Although The West Wing was primarily filmed in Los Angeles, it sometimes required Sheen and some of his co-stars to travel to Washington D.C. to record bits and pieces in front of real locations. Consequently, he had often caught the flight from Dulles to LAX that departed early on Tuesday morning — so often that he had struck up a friendship with the pilot, who had once told him how frustrated he was that he couldn’t locate a copy of the early Sheen telefilm The Execution of Private Slovik (1974), which he had loved upon its release, and which Sheen subsequently sent him a copy of. Sheen was in D.C. the week of 9/11 for The West Wing, but was planning to hop on the Tuesday morning flight back to L.A. if Warner Bros. would meet his demand for $1 million to reprise the role of Robert E. Lee in Gods and Generals, the sequel to Gettysburg. It was only because they passed that he did not.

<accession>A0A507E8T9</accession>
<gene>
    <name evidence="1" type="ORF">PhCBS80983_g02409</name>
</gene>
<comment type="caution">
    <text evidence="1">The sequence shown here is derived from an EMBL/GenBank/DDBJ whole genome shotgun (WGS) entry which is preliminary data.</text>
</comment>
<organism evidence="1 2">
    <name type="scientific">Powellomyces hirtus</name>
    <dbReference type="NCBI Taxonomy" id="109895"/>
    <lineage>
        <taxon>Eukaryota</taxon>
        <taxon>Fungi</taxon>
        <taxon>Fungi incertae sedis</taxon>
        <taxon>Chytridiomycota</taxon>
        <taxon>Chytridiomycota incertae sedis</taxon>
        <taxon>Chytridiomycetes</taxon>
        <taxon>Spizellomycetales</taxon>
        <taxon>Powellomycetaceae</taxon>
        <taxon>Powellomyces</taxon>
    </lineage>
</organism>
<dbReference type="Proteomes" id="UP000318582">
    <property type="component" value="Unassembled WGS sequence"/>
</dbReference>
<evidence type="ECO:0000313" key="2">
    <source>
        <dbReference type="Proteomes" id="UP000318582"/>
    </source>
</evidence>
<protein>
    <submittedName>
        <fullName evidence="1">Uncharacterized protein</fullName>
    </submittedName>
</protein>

After we finished eating, Sheen agreed to move over to another table by the pool and subject himself to a wide-ranging interview about his life and career that I recorded on my FlipCam and have posted at the top of this page. As you can see for yourself by checking it out, he is not the “windbag” that he kept apologizing for being, but rather a great storyteller who has led a life filled with stories worth telling. Our conversation revolved primarily around four subjects: his formative years, and the three feature films in which he has done his best work as a leading man, each of which were pure labors of love: Badlands (made by a small team loyal to an eccentric and then-unknown writer-director who many others thought insane); Apocalypse Now (made by a massive team that included the most revered director and actor in the world whose egos and health problems drove the production into chaos); and, most recently, The Way (which, as Sheen explains, was inspired by a grandson, written and directed by a son, stars a father, and brought all three parties closer together).